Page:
Thursday, August 11, 2022

Am I being judgemental?

Well, yes. I'm a judge of the Plain Language Awards in New Zealand, and we're going through the Public Sector entries at the moment. I've been doing this since 2014, and really enjoy the process which is impressively thorough and open - you can see who the judges are, and what they look for. 

Tuesday, August 09, 2022

Using OCR apps as legibility tests

There are now several apps you can use to copy text from books – Microsoft Lens, or Adobe Scan, for example. They are pretty good. You take a photo and it scans it with an OCR (Optical Character Recognition) routine to turn it into editable text.

I've noticed that, much like people, these apps struggle with less legible typefaces. So it's possible to use them for informal legibility testing - a kind of app-based strudel test we might say.

Here's some text from a paper I'm writing which I scanned with Microsoft Lens in three typefaces. One is Baskerville which is a typical book typeface, the other is Caslon Italic which most of us would think a bit less legible than Baskerville, and lastly I've included Pixelated, which recalls the earlier for matrix printers of the 1970s and which is on the threshold of legibility.

Lens read Baskerville perfectly, but here's what it managed to read in the Pixelated font:

It's a lot happier with Caslon Italic, although it joined a lot of words together.

The strudel test

Strudel pastry is said to be thin enough when you can read a newspaper through it. This suggests a legibility test for typefaces – which ones are most legible in these extreme conditions? Can some keen pastry chef set up a test, please?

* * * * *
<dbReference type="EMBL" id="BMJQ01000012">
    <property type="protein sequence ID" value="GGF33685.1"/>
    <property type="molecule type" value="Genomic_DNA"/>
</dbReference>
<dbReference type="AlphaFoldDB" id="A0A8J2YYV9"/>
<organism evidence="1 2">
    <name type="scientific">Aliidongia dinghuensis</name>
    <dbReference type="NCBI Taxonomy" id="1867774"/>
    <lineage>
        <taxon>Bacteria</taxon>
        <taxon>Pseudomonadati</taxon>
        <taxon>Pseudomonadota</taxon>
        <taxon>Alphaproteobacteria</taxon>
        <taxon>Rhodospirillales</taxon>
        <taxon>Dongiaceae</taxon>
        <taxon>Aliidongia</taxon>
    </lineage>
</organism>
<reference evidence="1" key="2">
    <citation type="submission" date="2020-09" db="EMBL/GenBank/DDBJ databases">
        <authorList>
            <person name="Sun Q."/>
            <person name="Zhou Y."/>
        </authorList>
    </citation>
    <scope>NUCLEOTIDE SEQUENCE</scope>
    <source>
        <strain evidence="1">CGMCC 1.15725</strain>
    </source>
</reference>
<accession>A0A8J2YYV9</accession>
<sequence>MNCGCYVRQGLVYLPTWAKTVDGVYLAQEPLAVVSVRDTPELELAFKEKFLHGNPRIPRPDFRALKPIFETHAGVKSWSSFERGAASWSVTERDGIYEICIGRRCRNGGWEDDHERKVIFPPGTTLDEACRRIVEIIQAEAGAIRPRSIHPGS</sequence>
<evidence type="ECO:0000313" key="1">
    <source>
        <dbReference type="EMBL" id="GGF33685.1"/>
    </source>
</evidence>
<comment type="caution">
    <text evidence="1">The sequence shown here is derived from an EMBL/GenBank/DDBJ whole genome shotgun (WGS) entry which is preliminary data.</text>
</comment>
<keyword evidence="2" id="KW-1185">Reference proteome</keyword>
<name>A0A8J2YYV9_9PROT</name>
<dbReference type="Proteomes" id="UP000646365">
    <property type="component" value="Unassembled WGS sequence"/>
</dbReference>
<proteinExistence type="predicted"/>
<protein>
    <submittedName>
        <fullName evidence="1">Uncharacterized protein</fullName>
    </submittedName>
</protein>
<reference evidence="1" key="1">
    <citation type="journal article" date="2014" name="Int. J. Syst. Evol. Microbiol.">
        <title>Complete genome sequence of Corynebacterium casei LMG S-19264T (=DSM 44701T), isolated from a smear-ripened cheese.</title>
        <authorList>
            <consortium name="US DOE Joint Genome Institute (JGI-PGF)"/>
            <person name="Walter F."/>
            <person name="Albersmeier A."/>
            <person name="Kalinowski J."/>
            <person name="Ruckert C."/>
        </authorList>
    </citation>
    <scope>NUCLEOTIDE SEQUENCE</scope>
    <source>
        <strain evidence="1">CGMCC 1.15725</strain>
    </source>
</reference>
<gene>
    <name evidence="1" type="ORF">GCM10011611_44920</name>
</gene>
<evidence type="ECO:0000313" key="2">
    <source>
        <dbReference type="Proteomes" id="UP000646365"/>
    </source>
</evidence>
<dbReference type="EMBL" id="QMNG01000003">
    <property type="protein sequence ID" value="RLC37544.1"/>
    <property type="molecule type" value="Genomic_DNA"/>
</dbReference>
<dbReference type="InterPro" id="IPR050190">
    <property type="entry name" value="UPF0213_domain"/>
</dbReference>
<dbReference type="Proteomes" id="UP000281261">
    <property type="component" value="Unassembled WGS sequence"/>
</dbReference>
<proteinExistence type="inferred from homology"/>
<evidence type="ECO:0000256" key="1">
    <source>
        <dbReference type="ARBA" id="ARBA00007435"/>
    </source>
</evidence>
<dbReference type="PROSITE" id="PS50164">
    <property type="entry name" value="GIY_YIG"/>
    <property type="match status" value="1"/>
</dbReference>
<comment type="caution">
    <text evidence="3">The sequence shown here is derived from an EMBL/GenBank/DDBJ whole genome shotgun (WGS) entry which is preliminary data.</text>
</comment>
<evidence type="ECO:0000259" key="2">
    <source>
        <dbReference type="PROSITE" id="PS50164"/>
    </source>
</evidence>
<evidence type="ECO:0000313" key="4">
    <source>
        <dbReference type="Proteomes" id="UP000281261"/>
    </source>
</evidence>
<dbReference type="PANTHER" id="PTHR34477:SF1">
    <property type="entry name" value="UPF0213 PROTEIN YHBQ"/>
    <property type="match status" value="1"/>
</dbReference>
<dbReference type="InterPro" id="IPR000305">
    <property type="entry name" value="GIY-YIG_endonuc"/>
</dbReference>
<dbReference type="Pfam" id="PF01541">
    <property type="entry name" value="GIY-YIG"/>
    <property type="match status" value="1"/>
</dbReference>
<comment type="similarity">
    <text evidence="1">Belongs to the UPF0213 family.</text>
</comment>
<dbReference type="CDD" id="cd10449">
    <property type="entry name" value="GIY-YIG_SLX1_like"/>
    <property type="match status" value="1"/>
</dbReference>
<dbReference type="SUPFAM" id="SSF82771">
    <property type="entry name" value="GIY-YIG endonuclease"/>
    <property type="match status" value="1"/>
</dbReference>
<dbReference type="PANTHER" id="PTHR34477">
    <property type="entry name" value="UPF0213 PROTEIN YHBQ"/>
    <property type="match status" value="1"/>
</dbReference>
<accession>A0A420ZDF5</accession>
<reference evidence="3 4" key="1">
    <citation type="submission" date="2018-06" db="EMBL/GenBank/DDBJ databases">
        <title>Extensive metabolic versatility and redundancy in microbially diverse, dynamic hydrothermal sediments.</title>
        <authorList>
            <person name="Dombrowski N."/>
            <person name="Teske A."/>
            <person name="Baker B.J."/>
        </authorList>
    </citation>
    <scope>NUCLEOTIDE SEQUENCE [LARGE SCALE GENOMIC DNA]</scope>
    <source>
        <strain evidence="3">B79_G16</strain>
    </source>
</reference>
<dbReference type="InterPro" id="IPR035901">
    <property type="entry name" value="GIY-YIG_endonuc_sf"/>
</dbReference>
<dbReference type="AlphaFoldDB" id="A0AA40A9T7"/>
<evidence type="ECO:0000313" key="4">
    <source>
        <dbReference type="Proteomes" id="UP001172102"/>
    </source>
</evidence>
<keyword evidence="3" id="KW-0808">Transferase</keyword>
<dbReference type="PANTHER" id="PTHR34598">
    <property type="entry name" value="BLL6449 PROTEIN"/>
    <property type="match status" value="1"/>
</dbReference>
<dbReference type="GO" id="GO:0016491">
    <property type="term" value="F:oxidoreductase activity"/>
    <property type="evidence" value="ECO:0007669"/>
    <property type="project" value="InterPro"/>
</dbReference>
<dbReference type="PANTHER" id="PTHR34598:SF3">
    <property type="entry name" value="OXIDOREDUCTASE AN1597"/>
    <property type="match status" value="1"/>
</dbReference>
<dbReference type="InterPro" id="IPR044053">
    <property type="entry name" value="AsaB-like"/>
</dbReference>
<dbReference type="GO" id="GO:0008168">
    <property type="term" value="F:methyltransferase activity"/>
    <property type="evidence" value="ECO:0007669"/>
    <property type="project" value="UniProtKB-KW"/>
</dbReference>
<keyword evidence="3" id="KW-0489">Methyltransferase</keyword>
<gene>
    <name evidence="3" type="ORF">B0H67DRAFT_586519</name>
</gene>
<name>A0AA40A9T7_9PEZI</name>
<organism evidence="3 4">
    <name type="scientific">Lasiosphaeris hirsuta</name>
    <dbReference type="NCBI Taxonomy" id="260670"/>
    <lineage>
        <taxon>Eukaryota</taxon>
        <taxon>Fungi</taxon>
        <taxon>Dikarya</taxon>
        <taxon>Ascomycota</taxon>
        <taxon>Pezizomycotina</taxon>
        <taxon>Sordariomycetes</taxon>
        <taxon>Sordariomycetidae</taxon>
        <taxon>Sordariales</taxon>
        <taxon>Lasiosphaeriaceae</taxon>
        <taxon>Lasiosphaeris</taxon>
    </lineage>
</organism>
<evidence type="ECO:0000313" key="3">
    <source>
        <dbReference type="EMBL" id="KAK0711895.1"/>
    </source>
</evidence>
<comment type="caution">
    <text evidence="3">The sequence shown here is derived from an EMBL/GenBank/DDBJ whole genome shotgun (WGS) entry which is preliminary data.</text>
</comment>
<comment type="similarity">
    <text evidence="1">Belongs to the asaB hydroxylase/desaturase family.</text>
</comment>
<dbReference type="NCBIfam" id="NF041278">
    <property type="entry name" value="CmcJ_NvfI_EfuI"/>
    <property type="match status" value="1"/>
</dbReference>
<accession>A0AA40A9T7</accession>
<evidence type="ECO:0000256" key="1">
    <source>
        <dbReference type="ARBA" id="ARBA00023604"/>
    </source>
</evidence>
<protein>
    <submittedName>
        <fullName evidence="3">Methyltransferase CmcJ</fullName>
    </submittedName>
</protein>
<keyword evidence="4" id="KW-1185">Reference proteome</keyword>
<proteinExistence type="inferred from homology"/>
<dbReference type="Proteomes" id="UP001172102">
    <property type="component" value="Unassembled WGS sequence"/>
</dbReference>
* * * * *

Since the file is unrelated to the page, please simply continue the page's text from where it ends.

Rachel Roddy's recipe in the Guardian, from my brief google search, seems to be the only one that actually shows the principle.


Sunday, August 07, 2022

Personalised ads take a sinister turn

Personalised ads in online newspapers sound like a good thing, because you only see stuff you're interested in. Since my seventieth birthday, though, things have taken a depressing turn. Most want me to borrow money against my house using equity release, but today it was...

...yes, coffins. 

On a closer look, though, these are for pets. So the data must have come from an online cat food subscription service that I've mentioned here before, which knows my cat is now of pensionable age.

Monday, August 01, 2022

My cat is not a child and nor am I

Our cat is getting old now, and increasingly fussy about its food. So I've tried a couple of the online subscription firms who claim their food is purer and healthier. 

The cat seems to like it, but this post isn't about the food. It's about the continuous barrage of kitty puns and whimsy. So, note to cat food companies:

  • I am not my cat's parent
  • You asked me if I want to "change my purrefurences". But only one pun per word please. So I suppose you can ask me if I want to 'change my prefurences' (did you spot the word 'fur' there?). Or you can ask me if I want to 'change my purrferences'. But not both.
  • My cat does not observe her birthday, and no one knows when it is.
  • It's made of beef, not "Moo!".
Update the next day: "Concatulations! Your order is on its way." 
Update the next week: pussy won't eat the food, so I have catcelled my subscription. Fur goodness sake, this is cat-ching.

Serifs and old graffiti

I love coming across old graffiti – it's quite common in churches and cathedrals. Look behind the organ in a typical parish church and you'll find generations of bored kids have left their mark while waiting to start pumping again for the next hymn.

You find yourself muttering about thoughtless vandalism, and then realise that it's dated 1630 or 1842.

What's remarkable to me is that almost all old graffiti has serifs. It seems they are considered as essential a part of the letter as, say the cross bar of the A – not just minor decorative flourishes. 

Here's an example from a recent newspaper piece about the discovery of old mine workings: